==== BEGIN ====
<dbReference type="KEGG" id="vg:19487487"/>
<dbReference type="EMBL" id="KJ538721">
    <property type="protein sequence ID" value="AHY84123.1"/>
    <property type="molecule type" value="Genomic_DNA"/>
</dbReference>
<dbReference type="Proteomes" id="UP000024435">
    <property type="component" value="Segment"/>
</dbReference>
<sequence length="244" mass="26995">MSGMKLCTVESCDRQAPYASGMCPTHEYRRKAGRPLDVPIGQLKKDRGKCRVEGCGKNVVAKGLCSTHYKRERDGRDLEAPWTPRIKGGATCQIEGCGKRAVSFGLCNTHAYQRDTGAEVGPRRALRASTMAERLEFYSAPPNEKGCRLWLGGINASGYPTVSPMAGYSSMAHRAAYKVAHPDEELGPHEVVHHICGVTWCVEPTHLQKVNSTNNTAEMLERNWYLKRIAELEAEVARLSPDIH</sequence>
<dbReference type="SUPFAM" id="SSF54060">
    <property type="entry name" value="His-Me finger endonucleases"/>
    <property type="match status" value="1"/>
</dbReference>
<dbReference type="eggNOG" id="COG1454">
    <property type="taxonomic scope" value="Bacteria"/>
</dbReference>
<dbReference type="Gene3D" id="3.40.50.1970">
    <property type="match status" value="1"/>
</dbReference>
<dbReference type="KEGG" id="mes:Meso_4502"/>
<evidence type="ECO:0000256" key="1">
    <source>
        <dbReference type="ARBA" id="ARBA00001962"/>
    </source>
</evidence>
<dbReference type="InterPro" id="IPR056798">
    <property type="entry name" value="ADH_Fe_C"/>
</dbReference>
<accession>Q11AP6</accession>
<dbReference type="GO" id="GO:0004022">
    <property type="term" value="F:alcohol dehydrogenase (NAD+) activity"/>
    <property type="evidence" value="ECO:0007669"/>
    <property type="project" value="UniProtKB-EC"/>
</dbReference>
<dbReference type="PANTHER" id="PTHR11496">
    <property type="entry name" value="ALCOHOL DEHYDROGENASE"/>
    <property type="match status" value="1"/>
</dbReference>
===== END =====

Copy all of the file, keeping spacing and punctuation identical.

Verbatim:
<dbReference type="KEGG" id="vg:19487487"/>
<dbReference type="EMBL" id="KJ538721">
    <property type="protein sequence ID" value="AHY84123.1"/>
    <property type="molecule type" value="Genomic_DNA"/>
</dbReference>
<dbReference type="Proteomes" id="UP000024435">
    <property type="component" value="Segment"/>
</dbReference>
<sequence length="244" mass="26995">MSGMKLCTVESCDRQAPYASGMCPTHEYRRKAGRPLDVPIGQLKKDRGKCRVEGCGKNVVAKGLCSTHYKRERDGRDLEAPWTPRIKGGATCQIEGCGKRAVSFGLCNTHAYQRDTGAEVGPRRALRASTMAERLEFYSAPPNEKGCRLWLGGINASGYPTVSPMAGYSSMAHRAAYKVAHPDEELGPHEVVHHICGVTWCVEPTHLQKVNSTNNTAEMLERNWYLKRIAELEAEVARLSPDIH</sequence>
<dbReference type="SUPFAM" id="SSF54060">
    <property type="entry name" value="His-Me finger endonucleases"/>
    <property type="match status" value="1"/>
</dbReference>
<dbReference type="eggNOG" id="COG1454">
    <property type="taxonomic scope" value="Bacteria"/>
</dbReference>
<dbReference type="Gene3D" id="3.40.50.1970">
    <property type="match status" value="1"/>
</dbReference>
<dbReference type="KEGG" id="mes:Meso_4502"/>
<evidence type="ECO:0000256" key="1">
    <source>
        <dbReference type="ARBA" id="ARBA00001962"/>
    </source>
</evidence>
<dbReference type="InterPro" id="IPR056798">
    <property type="entry name" value="ADH_Fe_C"/>
</dbReference>
<accession>Q11AP6</accession>
<dbReference type="GO" id="GO:0004022">
    <property type="term" value="F:alcohol dehydrogenase (NAD+) activity"/>
    <property type="evidence" value="ECO:0007669"/>
    <property type="project" value="UniProtKB-EC"/>
</dbReference>
<dbReference type="PANTHER" id="PTHR11496">
    <property type="entry name" value="ALCOHOL DEHYDROGENASE"/>
    <property type="match status" value="1"/>
</dbReference>